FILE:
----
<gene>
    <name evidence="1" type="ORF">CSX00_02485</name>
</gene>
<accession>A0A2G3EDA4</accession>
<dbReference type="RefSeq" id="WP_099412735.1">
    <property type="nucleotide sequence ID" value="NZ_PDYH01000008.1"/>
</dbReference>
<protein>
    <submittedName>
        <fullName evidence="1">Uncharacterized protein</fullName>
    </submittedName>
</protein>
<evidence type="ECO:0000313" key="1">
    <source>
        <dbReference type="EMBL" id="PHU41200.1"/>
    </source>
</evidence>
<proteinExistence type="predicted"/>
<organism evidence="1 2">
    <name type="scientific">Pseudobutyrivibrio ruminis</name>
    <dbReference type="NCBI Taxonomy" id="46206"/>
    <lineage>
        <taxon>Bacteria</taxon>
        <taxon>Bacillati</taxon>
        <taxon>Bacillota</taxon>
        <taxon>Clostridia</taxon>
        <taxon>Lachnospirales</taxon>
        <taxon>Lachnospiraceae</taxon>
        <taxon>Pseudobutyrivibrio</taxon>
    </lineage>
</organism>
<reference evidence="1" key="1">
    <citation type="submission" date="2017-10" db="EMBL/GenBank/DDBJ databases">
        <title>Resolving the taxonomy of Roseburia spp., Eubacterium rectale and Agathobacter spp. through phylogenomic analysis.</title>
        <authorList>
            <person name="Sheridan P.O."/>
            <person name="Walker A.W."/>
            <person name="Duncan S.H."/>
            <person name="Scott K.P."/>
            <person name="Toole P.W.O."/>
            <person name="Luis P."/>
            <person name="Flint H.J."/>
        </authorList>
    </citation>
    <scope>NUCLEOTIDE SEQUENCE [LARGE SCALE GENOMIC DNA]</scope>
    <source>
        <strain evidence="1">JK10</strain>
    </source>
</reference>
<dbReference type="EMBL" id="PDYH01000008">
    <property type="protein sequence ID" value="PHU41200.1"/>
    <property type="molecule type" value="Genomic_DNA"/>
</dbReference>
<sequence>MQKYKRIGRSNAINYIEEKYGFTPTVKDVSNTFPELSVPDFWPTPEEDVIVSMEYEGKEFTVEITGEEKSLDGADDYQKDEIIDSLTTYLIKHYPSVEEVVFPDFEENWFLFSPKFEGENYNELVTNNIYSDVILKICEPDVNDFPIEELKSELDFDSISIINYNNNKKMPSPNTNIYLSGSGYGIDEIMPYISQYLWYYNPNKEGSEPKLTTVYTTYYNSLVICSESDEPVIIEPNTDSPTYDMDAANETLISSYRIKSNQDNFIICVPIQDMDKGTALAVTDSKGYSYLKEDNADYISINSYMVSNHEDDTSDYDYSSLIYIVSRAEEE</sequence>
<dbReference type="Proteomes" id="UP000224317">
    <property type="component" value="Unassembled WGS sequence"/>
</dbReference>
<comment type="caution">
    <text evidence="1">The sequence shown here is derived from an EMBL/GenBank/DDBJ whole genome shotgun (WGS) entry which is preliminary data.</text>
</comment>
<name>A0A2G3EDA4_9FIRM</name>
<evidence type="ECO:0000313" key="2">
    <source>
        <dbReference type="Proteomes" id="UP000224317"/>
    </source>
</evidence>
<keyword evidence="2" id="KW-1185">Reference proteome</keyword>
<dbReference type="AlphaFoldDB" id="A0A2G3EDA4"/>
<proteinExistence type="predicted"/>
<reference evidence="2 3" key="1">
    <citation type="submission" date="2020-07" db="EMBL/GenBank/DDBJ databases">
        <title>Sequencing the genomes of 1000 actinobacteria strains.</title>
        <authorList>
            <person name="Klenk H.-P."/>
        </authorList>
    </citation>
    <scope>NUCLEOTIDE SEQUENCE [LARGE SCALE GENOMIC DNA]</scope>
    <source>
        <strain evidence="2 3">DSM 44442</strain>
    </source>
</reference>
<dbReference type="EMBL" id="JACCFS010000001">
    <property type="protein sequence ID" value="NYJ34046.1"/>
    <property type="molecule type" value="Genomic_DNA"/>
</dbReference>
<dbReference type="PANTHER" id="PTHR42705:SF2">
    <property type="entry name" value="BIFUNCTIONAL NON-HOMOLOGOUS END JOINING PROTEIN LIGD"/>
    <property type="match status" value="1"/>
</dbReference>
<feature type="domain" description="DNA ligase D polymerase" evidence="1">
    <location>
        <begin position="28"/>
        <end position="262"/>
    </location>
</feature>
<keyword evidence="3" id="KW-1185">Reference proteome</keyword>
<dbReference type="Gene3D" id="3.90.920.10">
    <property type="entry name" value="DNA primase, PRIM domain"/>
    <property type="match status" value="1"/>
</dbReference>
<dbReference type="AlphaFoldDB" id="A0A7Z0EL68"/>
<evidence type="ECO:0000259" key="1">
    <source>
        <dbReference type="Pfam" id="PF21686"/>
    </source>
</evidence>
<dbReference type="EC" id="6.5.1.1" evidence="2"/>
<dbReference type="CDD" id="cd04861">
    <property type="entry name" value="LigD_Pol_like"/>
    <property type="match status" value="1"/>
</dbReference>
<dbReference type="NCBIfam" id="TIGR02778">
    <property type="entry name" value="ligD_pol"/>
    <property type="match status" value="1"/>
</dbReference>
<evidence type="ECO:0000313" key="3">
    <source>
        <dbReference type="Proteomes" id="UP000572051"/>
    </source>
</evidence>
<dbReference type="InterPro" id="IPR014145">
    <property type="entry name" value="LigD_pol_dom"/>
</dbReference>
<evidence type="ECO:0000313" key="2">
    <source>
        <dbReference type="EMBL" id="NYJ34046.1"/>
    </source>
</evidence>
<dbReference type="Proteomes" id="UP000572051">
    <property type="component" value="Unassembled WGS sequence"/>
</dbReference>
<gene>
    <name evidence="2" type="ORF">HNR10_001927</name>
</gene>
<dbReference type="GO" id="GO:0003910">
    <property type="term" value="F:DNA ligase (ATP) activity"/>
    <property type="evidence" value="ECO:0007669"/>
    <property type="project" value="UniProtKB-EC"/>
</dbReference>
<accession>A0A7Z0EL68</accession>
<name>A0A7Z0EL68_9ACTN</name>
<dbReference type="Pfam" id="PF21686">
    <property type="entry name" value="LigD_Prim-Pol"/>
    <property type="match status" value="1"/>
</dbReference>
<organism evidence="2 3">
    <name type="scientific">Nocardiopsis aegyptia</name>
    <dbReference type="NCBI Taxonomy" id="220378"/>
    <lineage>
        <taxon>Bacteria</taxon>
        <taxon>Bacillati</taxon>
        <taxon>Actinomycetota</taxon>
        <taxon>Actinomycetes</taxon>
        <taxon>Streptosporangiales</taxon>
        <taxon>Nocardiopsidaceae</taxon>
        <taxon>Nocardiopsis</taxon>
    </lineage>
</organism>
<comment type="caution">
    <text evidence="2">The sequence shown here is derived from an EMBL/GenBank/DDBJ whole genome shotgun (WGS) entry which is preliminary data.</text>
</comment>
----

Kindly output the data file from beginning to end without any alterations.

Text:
<gene>
    <name evidence="1" type="ORF">CSX00_02485</name>
</gene>
<accession>A0A2G3EDA4</accession>
<dbReference type="RefSeq" id="WP_099412735.1">
    <property type="nucleotide sequence ID" value="NZ_PDYH01000008.1"/>
</dbReference>
<protein>
    <submittedName>
        <fullName evidence="1">Uncharacterized protein</fullName>
    </submittedName>
</protein>
<evidence type="ECO:0000313" key="1">
    <source>
        <dbReference type="EMBL" id="PHU41200.1"/>
    </source>
</evidence>
<proteinExistence type="predicted"/>
<organism evidence="1 2">
    <name type="scientific">Pseudobutyrivibrio ruminis</name>
    <dbReference type="NCBI Taxonomy" id="46206"/>
    <lineage>
        <taxon>Bacteria</taxon>
        <taxon>Bacillati</taxon>
        <taxon>Bacillota</taxon>
        <taxon>Clostridia</taxon>
        <taxon>Lachnospirales</taxon>
        <taxon>Lachnospiraceae</taxon>
        <taxon>Pseudobutyrivibrio</taxon>
    </lineage>
</organism>
<reference evidence="1" key="1">
    <citation type="submission" date="2017-10" db="EMBL/GenBank/DDBJ databases">
        <title>Resolving the taxonomy of Roseburia spp., Eubacterium rectale and Agathobacter spp. through phylogenomic analysis.</title>
        <authorList>
            <person name="Sheridan P.O."/>
            <person name="Walker A.W."/>
            <person name="Duncan S.H."/>
            <person name="Scott K.P."/>
            <person name="Toole P.W.O."/>
            <person name="Luis P."/>
            <person name="Flint H.J."/>
        </authorList>
    </citation>
    <scope>NUCLEOTIDE SEQUENCE [LARGE SCALE GENOMIC DNA]</scope>
    <source>
        <strain evidence="1">JK10</strain>
    </source>
</reference>
<dbReference type="EMBL" id="PDYH01000008">
    <property type="protein sequence ID" value="PHU41200.1"/>
    <property type="molecule type" value="Genomic_DNA"/>
</dbReference>
<sequence>MQKYKRIGRSNAINYIEEKYGFTPTVKDVSNTFPELSVPDFWPTPEEDVIVSMEYEGKEFTVEITGEEKSLDGADDYQKDEIIDSLTTYLIKHYPSVEEVVFPDFEENWFLFSPKFEGENYNELVTNNIYSDVILKICEPDVNDFPIEELKSELDFDSISIINYNNNKKMPSPNTNIYLSGSGYGIDEIMPYISQYLWYYNPNKEGSEPKLTTVYTTYYNSLVICSESDEPVIIEPNTDSPTYDMDAANETLISSYRIKSNQDNFIICVPIQDMDKGTALAVTDSKGYSYLKEDNADYISINSYMVSNHEDDTSDYDYSSLIYIVSRAEEE</sequence>
<dbReference type="Proteomes" id="UP000224317">
    <property type="component" value="Unassembled WGS sequence"/>
</dbReference>
<comment type="caution">
    <text evidence="1">The sequence shown here is derived from an EMBL/GenBank/DDBJ whole genome shotgun (WGS) entry which is preliminary data.</text>
</comment>
<name>A0A2G3EDA4_9FIRM</name>
<evidence type="ECO:0000313" key="2">
    <source>
        <dbReference type="Proteomes" id="UP000224317"/>
    </source>
</evidence>
<keyword evidence="2" id="KW-1185">Reference proteome</keyword>
<dbReference type="AlphaFoldDB" id="A0A2G3EDA4"/>
<proteinExistence type="predicted"/>
<reference evidence="2 3" key="1">
    <citation type="submission" date="2020-07" db="EMBL/GenBank/DDBJ databases">
        <title>Sequencing the genomes of 1000 actinobacteria strains.</title>
        <authorList>
            <person name="Klenk H.-P."/>
        </authorList>
    </citation>
    <scope>NUCLEOTIDE SEQUENCE [LARGE SCALE GENOMIC DNA]</scope>
    <source>
        <strain evidence="2 3">DSM 44442</strain>
    </source>
</reference>
<dbReference type="EMBL" id="JACCFS010000001">
    <property type="protein sequence ID" value="NYJ34046.1"/>
    <property type="molecule type" value="Genomic_DNA"/>
</dbReference>
<dbReference type="PANTHER" id="PTHR42705:SF2">
    <property type="entry name" value="BIFUNCTIONAL NON-HOMOLOGOUS END JOINING PROTEIN LIGD"/>
    <property type="match status" value="1"/>
</dbReference>
<feature type="domain" description="DNA ligase D polymerase" evidence="1">
    <location>
        <begin position="28"/>
        <end position="262"/>
    </location>
</feature>
<keyword evidence="3" id="KW-1185">Reference proteome</keyword>
<dbReference type="Gene3D" id="3.90.920.10">
    <property type="entry name" value="DNA primase, PRIM domain"/>
    <property type="match status" value="1"/>
</dbReference>
<dbReference type="AlphaFoldDB" id="A0A7Z0EL68"/>
<evidence type="ECO:0000259" key="1">
    <source>
        <dbReference type="Pfam" id="PF21686"/>
    </source>
</evidence>
<dbReference type="EC" id="6.5.1.1" evidence="2"/>
<dbReference type="CDD" id="cd04861">
    <property type="entry name" value="LigD_Pol_like"/>
    <property type="match status" value="1"/>
</dbReference>
<dbReference type="NCBIfam" id="TIGR02778">
    <property type="entry name" value="ligD_pol"/>
    <property type="match status" value="1"/>
</dbReference>
<evidence type="ECO:0000313" key="3">
    <source>
        <dbReference type="Proteomes" id="UP000572051"/>
    </source>
</evidence>
<dbReference type="InterPro" id="IPR014145">
    <property type="entry name" value="LigD_pol_dom"/>
</dbReference>
<evidence type="ECO:0000313" key="2">
    <source>
        <dbReference type="EMBL" id="NYJ34046.1"/>
    </source>
</evidence>
<dbReference type="Proteomes" id="UP000572051">
    <property type="component" value="Unassembled WGS sequence"/>
</dbReference>
<gene>
    <name evidence="2" type="ORF">HNR10_001927</name>
</gene>
<dbReference type="GO" id="GO:0003910">
    <property type="term" value="F:DNA ligase (ATP) activity"/>
    <property type="evidence" value="ECO:0007669"/>
    <property type="project" value="UniProtKB-EC"/>
</dbReference>
<accession>A0A7Z0EL68</accession>
<name>A0A7Z0EL68_9ACTN</name>
<dbReference type="Pfam" id="PF21686">
    <property type="entry name" value="LigD_Prim-Pol"/>
    <property type="match status" value="1"/>
</dbReference>
<organism evidence="2 3">
    <name type="scientific">Nocardiopsis aegyptia</name>
    <dbReference type="NCBI Taxonomy" id="220378"/>
    <lineage>
        <taxon>Bacteria</taxon>
        <taxon>Bacillati</taxon>
        <taxon>Actinomycetota</taxon>
        <taxon>Actinomycetes</taxon>
        <taxon>Streptosporangiales</taxon>
        <taxon>Nocardiopsidaceae</taxon>
        <taxon>Nocardiopsis</taxon>
    </lineage>
</organism>
<comment type="caution">
    <text evidence="2">The sequence shown here is derived from an EMBL/GenBank/DDBJ whole genome shotgun (WGS) entry which is preliminary data.</text>
</comment>